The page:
Fareast 18

Unlike most production boatbuilders in Asia, Shanghai Far East Boats is a legitimately indigenous company manufacturing its own line of boats, as opposed to a Western-based enterprise looking to lower its labor costs.
Author:
Publish date:

Far more than just a low-cost daysailer and racer

Fareast-18-beating

Unlike most production boatbuilders in Asia, Shanghai Far East Boats is a legitimately indigenous company manufacturing its own line of boats, as opposed to a Western-based enterprise looking to lower its labor costs. Far East got its start building Optimists for the Asian championship regatta held in Qingdao, China, in 2002 and afterward became particularly adept at laminating high-quality foils. More recently, it has begun building larger boats as well.

Among these is the Fareast 18, which came out on top in the trailer-sailer category in SAIL’s 2014 Best Boats awards. A smaller version of a 26-foot sport boat the company also introduced to the U.S. market in 2013, the Fareast 18 is available in either a standard or performance “R” version for use in everything from sail-training to one-design racing to stress-free daysailing with the kids—all areas in which it excels.

The resin-infused hulls are constructed with multi-directional fiberglass fabric and have PVC foam cores. A lifting keel and removable transom-hung rudder make the boat easy to trailer. External chainplates secure the shrouds supporting the boat’s single-spreader Seldén rig.

The canoe body and underwater appendages are identical on both versions of the boat, and include a plumb bow and truncated stern; however, the standard version features a slightly larger cabintrunk to provide some additional space belowdecks, and cockpit coamings for more security aft. The backstay-less rigs are identical, and both boats are available with a retractable sprit for flying an A-sail. A hint of reverse sheer combined with high topsides maximizes interior space in both models.

I test-sailed an 18R with designer Maarten Voogd, of the Dutch design firm Simonis Voogd, and was pleased to see how well the boat did despite the light conditions. Sailing upwind at around a 40-degree apparent wind angle, we still slipped along at just under 5 knots in wind that topped out at 8. Cracking off and hoisting our reacher, we accelerated to just under 6 knots in a few oh-so-tantalizing puffs. According to Voogd, this kind of light-air performance is no accident, but reflects the conditions that are common in the Asian waters where the boat was born and is actively raced.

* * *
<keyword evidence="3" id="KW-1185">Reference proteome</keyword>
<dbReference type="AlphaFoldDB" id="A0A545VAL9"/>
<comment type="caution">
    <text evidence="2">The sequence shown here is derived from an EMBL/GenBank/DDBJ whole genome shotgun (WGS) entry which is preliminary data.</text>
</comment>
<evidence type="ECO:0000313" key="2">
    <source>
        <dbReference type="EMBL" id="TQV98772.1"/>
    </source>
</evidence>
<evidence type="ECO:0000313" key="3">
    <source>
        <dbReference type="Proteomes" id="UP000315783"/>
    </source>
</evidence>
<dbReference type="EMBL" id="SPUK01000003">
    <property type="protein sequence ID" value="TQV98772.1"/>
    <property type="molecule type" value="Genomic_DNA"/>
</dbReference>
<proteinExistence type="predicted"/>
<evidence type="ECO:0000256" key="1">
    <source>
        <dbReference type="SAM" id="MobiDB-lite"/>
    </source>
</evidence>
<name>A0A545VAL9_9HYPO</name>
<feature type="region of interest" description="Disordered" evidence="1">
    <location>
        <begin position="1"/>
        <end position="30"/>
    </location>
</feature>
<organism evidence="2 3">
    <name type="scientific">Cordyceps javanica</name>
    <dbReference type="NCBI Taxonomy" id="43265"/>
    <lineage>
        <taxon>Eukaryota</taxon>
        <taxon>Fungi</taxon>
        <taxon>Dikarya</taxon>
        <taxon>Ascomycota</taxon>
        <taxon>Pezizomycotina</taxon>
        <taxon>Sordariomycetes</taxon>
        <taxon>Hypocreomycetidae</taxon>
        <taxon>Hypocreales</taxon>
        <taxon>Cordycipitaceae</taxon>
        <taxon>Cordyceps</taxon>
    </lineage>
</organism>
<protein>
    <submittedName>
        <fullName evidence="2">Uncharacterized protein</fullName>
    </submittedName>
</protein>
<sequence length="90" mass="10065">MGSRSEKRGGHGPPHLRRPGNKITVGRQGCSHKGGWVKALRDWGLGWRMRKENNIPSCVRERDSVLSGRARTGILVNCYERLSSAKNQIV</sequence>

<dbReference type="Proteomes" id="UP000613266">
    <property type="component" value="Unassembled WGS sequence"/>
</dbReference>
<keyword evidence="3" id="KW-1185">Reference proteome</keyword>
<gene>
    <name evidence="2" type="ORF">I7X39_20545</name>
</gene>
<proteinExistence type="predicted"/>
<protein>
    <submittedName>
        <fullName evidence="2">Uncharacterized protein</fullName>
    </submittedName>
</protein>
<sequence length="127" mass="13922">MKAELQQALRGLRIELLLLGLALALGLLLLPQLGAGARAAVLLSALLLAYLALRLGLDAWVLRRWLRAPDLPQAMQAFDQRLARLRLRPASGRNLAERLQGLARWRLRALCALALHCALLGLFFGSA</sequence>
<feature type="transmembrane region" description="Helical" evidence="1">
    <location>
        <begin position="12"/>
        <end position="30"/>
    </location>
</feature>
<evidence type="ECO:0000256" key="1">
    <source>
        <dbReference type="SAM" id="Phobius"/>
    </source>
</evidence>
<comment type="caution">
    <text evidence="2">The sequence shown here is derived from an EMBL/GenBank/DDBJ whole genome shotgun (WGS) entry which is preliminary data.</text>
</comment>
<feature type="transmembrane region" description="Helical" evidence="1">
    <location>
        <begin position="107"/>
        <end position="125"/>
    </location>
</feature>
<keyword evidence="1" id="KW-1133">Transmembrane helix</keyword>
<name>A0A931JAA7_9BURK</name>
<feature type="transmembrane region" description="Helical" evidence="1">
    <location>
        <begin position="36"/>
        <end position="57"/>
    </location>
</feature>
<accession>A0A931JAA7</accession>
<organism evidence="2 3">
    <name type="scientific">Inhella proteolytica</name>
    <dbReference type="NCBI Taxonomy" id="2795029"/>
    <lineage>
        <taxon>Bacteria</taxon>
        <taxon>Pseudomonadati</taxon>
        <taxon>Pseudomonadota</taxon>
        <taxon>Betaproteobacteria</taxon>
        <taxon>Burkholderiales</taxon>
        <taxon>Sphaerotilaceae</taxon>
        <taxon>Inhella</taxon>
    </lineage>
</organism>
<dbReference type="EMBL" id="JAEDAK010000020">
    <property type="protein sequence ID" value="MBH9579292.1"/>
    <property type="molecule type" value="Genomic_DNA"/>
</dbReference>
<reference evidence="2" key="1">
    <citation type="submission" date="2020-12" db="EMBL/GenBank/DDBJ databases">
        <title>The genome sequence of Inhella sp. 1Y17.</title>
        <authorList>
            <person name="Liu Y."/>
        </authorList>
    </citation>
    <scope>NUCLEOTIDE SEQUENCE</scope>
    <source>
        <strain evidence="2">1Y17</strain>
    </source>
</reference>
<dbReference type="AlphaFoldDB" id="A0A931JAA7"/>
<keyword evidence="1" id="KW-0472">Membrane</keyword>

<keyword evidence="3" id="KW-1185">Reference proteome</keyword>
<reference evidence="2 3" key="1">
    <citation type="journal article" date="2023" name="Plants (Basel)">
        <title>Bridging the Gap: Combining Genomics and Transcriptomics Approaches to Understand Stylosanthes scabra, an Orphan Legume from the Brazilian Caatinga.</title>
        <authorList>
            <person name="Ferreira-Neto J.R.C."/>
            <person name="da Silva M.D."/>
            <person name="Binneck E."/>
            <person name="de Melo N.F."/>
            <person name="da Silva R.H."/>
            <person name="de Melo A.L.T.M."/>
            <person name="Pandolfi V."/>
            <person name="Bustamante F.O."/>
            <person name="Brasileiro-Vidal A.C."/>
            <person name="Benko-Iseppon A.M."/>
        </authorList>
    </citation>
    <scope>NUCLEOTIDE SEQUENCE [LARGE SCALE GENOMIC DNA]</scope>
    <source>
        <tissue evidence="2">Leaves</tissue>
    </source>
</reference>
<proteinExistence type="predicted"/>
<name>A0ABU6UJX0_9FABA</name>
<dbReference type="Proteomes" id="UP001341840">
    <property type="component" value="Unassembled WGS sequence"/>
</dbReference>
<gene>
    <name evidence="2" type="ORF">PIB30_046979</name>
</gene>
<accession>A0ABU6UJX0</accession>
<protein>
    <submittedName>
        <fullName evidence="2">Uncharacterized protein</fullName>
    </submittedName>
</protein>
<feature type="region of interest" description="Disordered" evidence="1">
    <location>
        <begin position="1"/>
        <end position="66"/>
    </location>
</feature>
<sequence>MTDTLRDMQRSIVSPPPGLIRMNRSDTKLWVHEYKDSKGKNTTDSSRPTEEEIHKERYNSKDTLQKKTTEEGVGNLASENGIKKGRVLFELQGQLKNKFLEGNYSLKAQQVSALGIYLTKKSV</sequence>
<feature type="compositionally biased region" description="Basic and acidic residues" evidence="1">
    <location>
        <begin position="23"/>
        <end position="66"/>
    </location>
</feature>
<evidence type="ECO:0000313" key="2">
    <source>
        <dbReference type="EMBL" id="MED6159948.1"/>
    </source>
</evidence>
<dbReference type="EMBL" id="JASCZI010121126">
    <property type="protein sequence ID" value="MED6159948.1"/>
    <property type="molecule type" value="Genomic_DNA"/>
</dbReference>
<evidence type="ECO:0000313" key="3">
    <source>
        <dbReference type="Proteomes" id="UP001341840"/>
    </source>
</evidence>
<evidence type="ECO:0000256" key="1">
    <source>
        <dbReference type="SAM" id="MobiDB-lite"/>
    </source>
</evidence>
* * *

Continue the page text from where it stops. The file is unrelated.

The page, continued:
For an 18-footer, the boat felt surprisingly large. It was also encouragingly stable, thanks to the 617lb of righting force providing by the fin and ballast bulb below: something that will provide great assurance to any newbies who step aboard. The boom is good and high, making it easy to get from one side of the boat to the other when tacking—another nice feature, whether you’re racing or teaching.

Then there’s the helm: not only is the carbon tiller a gracefully curved work of art, the rudder is gorgeously constructed and immensely powerful, providing precision control and an intimate feel for how the boat is passing through the water.

For those not lucky enough to steer, both the 18 and 18R feature stainless lifelines and a nicely beveled hull-deck joint that should take some of the discomfort out of rail-meat duty. All in all, this is a sweet little boat from the other side of the world that will hopefully find a home in the North American market as well.

Related

IMG_0173

Electronic “Flares” for Cruisers

The United States Coast Guard requires that all boats operating in coastal waters or on the high seas carry a selection of visual distress signals. Almost invariably, such signals include the pyrotechnic type, either handheld or fired from a flare pistol, but surely there are ...read more

M2-HOOK-TOP-AND-CHAIN-1

Gear: M2 Chain Hook from Mantus

Stay Hooked Chain hooks on anchor snubber lines tend to fall off when you least want them to. Not so this latest example from Mantus. The M2 Chain Hook is secured to the chain by a simple elastic strap, so it won’t come off when the snubber loosens. Made from corrosion-resistant ...read more

shutterstock_349918991

Successful Surf Landings with Wheels

“Ready to take the dink ashore?” Never had those words invoked as much anxiety as when my husband, Jeff, and I first moved to the Pacific Coast. Why? Because we had exactly zero experience with dinghy surf landings, and the possibility of being flipped upside down along with our ...read more

Sail2010_597

How to: Find Good Values on Charter Vacations

So, you want to find a great deal on your next charter vacation? Sure, you can scour the internet, hope for Black Friday deals or ask friends. But an even better way to find good prices on charter boats is to go to a boat show. Not only do charter companies like The Moorings, ...read more

leadphoto

Know How: Dinghy Modification

The rigmarole of stretching a cover over a dinghy in choppy water prior to hoisting it on davits can become a very wet business if you’re not careful. Leaning right over either end, trying to stretch a cover over the bow and stern pods can quite easily result in a head-first dip ...read more

25980

Catnapped Aboard a Racing Multihull

It was after midnight when I realized my daysail with Tony Bullimore aboard his giant record-breaking catamaran, Team Legato, was not going to plan. The big cat was en route for a December dash from England across the Bay of Biscay to Barcelona and the start of a drag race ...read more